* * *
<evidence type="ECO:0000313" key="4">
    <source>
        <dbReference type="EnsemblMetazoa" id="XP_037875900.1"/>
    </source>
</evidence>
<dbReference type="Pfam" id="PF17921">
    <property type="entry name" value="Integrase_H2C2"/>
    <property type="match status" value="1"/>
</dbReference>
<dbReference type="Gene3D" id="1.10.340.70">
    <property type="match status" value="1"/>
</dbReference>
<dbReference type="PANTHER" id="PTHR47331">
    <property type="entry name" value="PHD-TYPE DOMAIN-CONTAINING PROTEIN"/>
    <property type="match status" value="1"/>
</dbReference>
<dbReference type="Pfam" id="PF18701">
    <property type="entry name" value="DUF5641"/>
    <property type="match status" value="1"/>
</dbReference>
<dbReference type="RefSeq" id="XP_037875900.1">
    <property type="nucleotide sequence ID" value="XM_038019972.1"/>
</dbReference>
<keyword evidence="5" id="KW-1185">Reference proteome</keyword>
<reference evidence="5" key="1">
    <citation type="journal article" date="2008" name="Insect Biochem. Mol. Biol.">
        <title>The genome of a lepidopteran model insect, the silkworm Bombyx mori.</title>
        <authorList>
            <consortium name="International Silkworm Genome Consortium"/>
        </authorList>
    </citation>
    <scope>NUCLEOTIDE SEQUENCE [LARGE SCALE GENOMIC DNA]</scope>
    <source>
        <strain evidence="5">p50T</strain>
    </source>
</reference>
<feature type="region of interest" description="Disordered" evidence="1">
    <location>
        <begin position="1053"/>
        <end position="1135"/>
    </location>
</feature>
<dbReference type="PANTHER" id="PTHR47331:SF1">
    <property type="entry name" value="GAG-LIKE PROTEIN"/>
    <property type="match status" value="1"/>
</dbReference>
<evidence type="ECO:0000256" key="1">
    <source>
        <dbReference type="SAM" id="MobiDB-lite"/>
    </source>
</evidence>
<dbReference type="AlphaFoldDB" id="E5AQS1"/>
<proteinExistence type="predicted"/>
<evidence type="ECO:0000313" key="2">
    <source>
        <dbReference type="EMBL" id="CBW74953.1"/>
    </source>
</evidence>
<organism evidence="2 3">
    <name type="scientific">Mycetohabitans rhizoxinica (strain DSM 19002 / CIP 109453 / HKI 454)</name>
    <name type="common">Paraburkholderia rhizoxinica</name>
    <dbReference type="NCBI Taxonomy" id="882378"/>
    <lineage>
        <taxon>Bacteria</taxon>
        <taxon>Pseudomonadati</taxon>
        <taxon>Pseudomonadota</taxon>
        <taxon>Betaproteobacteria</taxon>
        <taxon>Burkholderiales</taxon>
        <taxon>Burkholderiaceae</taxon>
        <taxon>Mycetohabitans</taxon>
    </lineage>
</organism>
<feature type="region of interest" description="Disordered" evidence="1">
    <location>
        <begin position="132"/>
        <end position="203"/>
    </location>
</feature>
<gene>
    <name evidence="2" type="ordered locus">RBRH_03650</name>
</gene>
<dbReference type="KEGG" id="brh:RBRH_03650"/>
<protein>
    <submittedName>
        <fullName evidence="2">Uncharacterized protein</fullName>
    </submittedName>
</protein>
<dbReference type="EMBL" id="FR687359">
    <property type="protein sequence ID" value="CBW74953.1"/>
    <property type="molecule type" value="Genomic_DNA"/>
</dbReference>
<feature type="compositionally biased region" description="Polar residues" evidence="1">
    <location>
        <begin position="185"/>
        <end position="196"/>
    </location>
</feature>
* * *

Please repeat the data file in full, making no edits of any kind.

<evidence type="ECO:0000313" key="4">
    <source>
        <dbReference type="EnsemblMetazoa" id="XP_037875900.1"/>
    </source>
</evidence>
<dbReference type="Pfam" id="PF17921">
    <property type="entry name" value="Integrase_H2C2"/>
    <property type="match status" value="1"/>
</dbReference>
<dbReference type="Gene3D" id="1.10.340.70">
    <property type="match status" value="1"/>
</dbReference>
<dbReference type="PANTHER" id="PTHR47331">
    <property type="entry name" value="PHD-TYPE DOMAIN-CONTAINING PROTEIN"/>
    <property type="match status" value="1"/>
</dbReference>
<dbReference type="Pfam" id="PF18701">
    <property type="entry name" value="DUF5641"/>
    <property type="match status" value="1"/>
</dbReference>
<dbReference type="RefSeq" id="XP_037875900.1">
    <property type="nucleotide sequence ID" value="XM_038019972.1"/>
</dbReference>
<keyword evidence="5" id="KW-1185">Reference proteome</keyword>
<reference evidence="5" key="1">
    <citation type="journal article" date="2008" name="Insect Biochem. Mol. Biol.">
        <title>The genome of a lepidopteran model insect, the silkworm Bombyx mori.</title>
        <authorList>
            <consortium name="International Silkworm Genome Consortium"/>
        </authorList>
    </citation>
    <scope>NUCLEOTIDE SEQUENCE [LARGE SCALE GENOMIC DNA]</scope>
    <source>
        <strain evidence="5">p50T</strain>
    </source>
</reference>
<feature type="region of interest" description="Disordered" evidence="1">
    <location>
        <begin position="1053"/>
        <end position="1135"/>
    </location>
</feature>
<dbReference type="PANTHER" id="PTHR47331:SF1">
    <property type="entry name" value="GAG-LIKE PROTEIN"/>
    <property type="match status" value="1"/>
</dbReference>
<evidence type="ECO:0000256" key="1">
    <source>
        <dbReference type="SAM" id="MobiDB-lite"/>
    </source>
</evidence>
<dbReference type="AlphaFoldDB" id="E5AQS1"/>
<proteinExistence type="predicted"/>
<evidence type="ECO:0000313" key="2">
    <source>
        <dbReference type="EMBL" id="CBW74953.1"/>
    </source>
</evidence>
<organism evidence="2 3">
    <name type="scientific">Mycetohabitans rhizoxinica (strain DSM 19002 / CIP 109453 / HKI 454)</name>
    <name type="common">Paraburkholderia rhizoxinica</name>
    <dbReference type="NCBI Taxonomy" id="882378"/>
    <lineage>
        <taxon>Bacteria</taxon>
        <taxon>Pseudomonadati</taxon>
        <taxon>Pseudomonadota</taxon>
        <taxon>Betaproteobacteria</taxon>
        <taxon>Burkholderiales</taxon>
        <taxon>Burkholderiaceae</taxon>
        <taxon>Mycetohabitans</taxon>
    </lineage>
</organism>
<feature type="region of interest" description="Disordered" evidence="1">
    <location>
        <begin position="132"/>
        <end position="203"/>
    </location>
</feature>
<gene>
    <name evidence="2" type="ordered locus">RBRH_03650</name>
</gene>
<dbReference type="KEGG" id="brh:RBRH_03650"/>
<protein>
    <submittedName>
        <fullName evidence="2">Uncharacterized protein</fullName>
    </submittedName>
</protein>
<dbReference type="EMBL" id="FR687359">
    <property type="protein sequence ID" value="CBW74953.1"/>
    <property type="molecule type" value="Genomic_DNA"/>
</dbReference>
<feature type="compositionally biased region" description="Polar residues" evidence="1">
    <location>
        <begin position="185"/>
        <end position="196"/>
    </location>
</feature>